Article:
Posted on Jan 21, 2021 4:43 PM
The legal standoff this time turned to the advantage of SFR, in a case that opposed it to its competitor Free.
As “Les Echos” had mentioned it, the Iliad subsidiary considers itself to be the victim of a “massive theft” of mobile telephones, the number of which is estimated at around 300,000. These are in fact devices rented by the operator to its customers but which the latter “forgot” to return. In reaction, Free had placed the phones concerned on the blacklist of the GMSA association. Identifiable thanks to its serial number (IMEI), each device placed on this list must be blocked by an operator if a person tries to connect to their network.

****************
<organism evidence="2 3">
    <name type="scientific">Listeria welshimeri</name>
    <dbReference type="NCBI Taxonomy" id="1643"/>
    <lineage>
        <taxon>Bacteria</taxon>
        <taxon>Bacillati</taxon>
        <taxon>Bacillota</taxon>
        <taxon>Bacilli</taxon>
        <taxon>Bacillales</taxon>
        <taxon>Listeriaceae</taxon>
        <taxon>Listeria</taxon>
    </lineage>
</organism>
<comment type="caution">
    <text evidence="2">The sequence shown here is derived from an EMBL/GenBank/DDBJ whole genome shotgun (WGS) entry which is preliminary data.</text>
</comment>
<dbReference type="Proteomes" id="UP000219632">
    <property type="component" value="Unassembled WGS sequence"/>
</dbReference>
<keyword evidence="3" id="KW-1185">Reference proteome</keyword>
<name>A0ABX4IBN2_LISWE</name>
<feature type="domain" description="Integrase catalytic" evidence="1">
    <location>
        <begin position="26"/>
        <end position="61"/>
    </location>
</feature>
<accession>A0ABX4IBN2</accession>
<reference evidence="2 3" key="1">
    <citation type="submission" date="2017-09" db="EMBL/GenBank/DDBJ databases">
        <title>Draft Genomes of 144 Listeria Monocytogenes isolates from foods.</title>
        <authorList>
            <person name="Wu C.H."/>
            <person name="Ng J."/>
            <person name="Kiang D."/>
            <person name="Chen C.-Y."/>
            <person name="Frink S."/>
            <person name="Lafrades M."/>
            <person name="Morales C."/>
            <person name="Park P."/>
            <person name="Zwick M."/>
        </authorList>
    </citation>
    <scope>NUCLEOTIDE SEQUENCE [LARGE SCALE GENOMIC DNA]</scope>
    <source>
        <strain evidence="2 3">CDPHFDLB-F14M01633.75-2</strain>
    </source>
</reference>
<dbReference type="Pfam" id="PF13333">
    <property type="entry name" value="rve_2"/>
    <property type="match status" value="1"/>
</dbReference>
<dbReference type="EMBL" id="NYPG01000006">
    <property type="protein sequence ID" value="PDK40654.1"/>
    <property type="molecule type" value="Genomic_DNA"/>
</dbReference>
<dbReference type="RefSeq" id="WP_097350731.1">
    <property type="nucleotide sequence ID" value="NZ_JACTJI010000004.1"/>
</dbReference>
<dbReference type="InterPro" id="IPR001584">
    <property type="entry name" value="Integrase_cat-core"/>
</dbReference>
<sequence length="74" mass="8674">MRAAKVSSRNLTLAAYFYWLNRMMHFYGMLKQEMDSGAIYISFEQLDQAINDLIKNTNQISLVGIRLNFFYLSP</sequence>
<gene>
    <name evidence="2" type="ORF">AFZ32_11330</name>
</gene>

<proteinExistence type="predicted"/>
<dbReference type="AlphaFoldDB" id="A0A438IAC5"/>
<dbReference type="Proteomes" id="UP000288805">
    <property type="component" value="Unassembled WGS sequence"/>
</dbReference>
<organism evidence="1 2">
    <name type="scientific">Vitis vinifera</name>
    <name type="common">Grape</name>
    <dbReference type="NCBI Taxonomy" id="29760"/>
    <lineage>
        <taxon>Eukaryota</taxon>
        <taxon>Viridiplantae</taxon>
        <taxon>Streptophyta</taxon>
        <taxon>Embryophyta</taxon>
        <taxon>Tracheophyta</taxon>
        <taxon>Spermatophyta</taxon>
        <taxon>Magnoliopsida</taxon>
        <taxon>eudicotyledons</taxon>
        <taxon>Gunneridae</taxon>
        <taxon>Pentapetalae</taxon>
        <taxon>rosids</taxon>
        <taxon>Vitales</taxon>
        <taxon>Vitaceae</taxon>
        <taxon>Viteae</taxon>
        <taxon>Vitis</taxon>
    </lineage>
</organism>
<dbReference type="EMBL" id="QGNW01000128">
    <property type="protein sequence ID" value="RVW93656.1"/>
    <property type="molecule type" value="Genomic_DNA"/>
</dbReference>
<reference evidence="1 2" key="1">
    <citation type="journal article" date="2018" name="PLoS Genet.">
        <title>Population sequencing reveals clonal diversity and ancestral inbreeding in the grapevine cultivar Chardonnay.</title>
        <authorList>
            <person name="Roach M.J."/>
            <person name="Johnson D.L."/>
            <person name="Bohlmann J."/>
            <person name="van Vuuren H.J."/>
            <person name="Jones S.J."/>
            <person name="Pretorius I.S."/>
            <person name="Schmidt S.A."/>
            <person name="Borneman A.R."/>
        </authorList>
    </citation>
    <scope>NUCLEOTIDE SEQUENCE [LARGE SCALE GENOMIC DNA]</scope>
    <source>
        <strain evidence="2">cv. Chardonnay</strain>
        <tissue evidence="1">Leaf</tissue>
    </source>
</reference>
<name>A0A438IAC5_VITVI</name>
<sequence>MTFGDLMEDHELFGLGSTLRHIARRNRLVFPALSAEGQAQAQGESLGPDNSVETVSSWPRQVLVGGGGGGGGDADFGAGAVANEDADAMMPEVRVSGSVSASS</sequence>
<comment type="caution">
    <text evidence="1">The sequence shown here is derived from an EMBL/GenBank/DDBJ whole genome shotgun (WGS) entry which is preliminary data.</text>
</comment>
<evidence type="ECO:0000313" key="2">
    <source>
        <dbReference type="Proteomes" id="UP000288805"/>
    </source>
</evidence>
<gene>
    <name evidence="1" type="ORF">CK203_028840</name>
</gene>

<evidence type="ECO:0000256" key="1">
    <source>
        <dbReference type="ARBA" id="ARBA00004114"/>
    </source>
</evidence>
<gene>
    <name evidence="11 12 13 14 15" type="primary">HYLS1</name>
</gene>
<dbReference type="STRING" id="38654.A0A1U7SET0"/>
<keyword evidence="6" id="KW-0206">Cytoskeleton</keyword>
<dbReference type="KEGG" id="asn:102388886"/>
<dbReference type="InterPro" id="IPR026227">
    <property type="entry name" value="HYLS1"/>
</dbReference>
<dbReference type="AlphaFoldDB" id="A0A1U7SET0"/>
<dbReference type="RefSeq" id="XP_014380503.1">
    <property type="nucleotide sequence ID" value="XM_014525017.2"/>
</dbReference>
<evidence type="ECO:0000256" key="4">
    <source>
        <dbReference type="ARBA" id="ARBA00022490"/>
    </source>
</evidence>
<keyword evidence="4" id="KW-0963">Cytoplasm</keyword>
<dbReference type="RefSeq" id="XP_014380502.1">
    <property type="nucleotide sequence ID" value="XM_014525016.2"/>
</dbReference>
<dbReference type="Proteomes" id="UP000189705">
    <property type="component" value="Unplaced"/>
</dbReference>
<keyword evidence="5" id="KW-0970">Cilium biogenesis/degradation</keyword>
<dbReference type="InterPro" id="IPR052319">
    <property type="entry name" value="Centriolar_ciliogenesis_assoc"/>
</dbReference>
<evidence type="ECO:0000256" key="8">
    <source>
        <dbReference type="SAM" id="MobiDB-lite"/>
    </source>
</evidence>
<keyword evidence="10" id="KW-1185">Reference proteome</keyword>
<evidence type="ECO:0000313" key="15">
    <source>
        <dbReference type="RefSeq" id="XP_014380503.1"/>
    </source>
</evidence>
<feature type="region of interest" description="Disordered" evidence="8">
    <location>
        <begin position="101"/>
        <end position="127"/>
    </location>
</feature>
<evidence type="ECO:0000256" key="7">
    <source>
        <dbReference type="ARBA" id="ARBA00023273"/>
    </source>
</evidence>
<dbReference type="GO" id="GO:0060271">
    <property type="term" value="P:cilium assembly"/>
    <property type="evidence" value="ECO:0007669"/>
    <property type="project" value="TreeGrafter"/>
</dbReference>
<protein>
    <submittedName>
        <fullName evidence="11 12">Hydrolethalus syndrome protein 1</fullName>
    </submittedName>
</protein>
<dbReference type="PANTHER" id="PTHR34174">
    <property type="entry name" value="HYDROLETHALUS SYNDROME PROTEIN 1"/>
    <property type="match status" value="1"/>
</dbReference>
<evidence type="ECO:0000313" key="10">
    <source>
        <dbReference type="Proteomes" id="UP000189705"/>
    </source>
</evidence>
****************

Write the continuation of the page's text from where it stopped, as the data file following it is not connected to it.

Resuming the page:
Orange and Bouygues Telecom had agreed to play the game. But according to Free, SFR would have been guilty of “unfair acts”, by complying initially and then by unlocking the devices concerned.
To be sure, Free had requested – and obtained – the commercial court of Bobigny the right to access the list of serial numbers of stolen phones active on the SFR network. This was initially refused by the Altice subsidiary, before counter-attacking on the legal ground.
After a first abortive attempt, SFR had thus obtained from the Paris Court of Appeal the annulment of the initial order, which would have allowed Free to prove – or not – what it was putting forward. This will definitely not be the case, since his cassation appeal was rejected on January 14.
Contacted, SFR did not comment on this decision. Free did not respond to our requests.